The World War
What started as an isolated local conflict in South-East Europe in the summer of 1914 turned into a global war that would last for nearly four years and kill nine million people. It also shaped the culture of the United States, which sent more than a million troops to fight for its cause.
The Roots of the War
In the early 19th century, European nations began expanding their empires by conquering colonies and establishing new territories. These empires often exploited their colonial subjects, which caused dissatisfaction and resentment.
As a result, there was tension between opposing empires, especially those with rival colonial interests. These tensions eventually led to the creation of a new set of countries called the Entente, comprised of Britain and France, and a rival set called the Central Powers, composed of Germany and Austria-Hungary.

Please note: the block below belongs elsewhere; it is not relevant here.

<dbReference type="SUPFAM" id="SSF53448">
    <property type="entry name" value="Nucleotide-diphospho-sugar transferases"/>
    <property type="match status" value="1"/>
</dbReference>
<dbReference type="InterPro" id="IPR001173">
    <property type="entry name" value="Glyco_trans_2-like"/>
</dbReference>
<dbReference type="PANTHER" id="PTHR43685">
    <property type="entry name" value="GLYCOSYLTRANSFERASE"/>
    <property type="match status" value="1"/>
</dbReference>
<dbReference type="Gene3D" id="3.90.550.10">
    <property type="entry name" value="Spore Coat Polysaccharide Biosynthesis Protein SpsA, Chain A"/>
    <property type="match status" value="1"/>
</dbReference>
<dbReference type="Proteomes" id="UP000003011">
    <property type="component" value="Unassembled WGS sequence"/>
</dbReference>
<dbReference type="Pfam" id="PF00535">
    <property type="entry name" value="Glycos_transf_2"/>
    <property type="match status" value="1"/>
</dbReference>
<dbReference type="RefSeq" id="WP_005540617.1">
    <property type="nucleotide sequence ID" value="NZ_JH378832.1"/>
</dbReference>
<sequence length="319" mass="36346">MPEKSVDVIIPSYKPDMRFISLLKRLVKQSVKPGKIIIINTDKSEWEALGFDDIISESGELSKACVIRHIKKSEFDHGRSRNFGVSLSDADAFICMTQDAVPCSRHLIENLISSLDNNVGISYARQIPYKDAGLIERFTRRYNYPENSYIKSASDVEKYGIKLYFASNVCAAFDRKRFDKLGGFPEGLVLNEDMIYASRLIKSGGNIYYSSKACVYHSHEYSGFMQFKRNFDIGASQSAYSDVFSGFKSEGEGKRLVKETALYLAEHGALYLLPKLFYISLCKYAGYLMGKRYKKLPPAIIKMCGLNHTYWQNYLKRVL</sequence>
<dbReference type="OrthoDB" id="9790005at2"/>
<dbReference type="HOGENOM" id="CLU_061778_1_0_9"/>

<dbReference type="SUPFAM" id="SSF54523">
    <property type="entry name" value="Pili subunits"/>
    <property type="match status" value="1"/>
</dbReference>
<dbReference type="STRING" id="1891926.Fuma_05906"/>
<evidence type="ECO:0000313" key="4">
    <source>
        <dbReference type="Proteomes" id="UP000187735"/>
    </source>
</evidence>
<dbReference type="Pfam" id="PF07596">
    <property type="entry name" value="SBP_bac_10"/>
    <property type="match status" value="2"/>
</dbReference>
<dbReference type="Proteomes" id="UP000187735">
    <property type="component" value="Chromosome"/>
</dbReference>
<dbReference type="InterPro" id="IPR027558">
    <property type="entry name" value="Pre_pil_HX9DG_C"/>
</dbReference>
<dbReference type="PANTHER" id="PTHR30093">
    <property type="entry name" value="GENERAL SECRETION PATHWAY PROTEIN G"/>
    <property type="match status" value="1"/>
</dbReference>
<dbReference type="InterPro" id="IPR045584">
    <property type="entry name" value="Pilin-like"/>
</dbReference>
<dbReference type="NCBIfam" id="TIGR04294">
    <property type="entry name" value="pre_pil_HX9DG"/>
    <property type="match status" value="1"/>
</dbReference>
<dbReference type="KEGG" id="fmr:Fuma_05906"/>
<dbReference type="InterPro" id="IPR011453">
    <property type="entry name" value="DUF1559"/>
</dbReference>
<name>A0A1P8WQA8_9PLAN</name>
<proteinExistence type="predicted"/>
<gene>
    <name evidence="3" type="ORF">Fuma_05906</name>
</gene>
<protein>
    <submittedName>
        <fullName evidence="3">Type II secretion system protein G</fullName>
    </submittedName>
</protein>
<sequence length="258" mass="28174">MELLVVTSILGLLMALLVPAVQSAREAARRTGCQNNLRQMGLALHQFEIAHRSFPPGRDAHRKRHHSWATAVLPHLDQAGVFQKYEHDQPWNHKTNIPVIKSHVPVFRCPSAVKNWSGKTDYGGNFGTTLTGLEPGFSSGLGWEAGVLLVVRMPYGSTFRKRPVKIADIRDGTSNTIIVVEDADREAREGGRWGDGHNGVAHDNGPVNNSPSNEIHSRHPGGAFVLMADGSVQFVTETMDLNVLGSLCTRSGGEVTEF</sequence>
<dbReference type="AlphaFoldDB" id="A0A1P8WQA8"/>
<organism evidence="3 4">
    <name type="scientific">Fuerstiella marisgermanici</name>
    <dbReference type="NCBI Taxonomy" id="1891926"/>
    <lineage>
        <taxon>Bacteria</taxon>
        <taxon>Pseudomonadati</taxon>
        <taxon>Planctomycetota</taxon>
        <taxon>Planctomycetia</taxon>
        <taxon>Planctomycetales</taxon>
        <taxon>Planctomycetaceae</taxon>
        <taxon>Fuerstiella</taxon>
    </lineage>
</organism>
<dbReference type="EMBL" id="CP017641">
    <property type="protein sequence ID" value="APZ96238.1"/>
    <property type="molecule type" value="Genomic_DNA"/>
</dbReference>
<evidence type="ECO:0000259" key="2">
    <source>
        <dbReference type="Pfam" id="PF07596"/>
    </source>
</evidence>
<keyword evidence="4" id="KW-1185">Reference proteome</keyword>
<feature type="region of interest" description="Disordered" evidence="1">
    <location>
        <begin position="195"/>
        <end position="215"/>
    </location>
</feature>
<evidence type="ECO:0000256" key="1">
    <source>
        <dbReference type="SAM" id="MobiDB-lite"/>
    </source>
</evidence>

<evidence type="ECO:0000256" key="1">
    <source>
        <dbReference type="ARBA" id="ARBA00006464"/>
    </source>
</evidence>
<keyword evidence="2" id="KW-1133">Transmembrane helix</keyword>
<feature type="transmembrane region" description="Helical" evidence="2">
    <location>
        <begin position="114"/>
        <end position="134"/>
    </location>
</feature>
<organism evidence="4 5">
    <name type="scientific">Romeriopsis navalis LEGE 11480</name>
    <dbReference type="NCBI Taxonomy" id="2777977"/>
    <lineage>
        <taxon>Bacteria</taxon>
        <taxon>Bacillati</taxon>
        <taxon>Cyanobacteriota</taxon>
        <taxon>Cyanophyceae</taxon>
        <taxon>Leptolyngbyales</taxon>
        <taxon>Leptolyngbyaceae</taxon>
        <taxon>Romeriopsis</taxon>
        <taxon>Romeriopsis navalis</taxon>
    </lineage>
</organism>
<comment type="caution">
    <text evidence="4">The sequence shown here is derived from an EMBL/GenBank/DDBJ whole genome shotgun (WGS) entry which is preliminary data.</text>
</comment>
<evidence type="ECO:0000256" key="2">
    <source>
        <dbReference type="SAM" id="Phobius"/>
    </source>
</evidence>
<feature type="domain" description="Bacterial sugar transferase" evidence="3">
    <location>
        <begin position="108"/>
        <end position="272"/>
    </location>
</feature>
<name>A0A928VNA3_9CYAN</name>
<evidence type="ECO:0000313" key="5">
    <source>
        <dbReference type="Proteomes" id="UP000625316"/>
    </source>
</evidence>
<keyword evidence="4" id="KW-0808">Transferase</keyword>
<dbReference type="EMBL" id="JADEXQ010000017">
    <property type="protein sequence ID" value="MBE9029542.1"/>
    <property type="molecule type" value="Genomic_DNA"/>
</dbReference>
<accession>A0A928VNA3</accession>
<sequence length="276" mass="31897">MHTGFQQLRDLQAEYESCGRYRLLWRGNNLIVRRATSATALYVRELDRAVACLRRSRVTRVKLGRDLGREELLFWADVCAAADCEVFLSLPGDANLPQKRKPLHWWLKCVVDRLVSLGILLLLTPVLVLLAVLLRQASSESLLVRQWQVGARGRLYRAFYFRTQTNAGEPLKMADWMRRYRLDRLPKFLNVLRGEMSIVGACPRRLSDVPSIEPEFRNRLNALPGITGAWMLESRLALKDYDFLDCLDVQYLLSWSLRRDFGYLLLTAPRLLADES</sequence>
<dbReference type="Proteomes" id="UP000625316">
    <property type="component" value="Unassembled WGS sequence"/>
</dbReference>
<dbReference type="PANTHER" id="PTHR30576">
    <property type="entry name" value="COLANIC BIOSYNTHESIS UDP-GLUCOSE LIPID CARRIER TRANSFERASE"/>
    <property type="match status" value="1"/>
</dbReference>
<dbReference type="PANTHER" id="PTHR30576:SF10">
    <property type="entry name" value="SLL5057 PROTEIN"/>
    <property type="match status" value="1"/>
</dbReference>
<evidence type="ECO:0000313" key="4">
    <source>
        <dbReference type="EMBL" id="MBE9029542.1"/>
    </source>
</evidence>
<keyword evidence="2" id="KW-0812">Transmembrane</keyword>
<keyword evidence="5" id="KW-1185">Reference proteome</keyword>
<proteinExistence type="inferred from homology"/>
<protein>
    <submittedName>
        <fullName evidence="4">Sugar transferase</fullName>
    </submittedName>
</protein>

The Entente and the Central Powers both shared common aims, which were to dominate European and world affairs. They also fought for territory, resources, and ideas.
The First World War, sometimes referred to as the “war to end all wars,” began in August 1914. The conflict spread into the Middle East, Africa, Asia and the Pacific, causing the death of more than nine million people in uniform and over twenty million civilians. Ultimately, the war ended in 1918.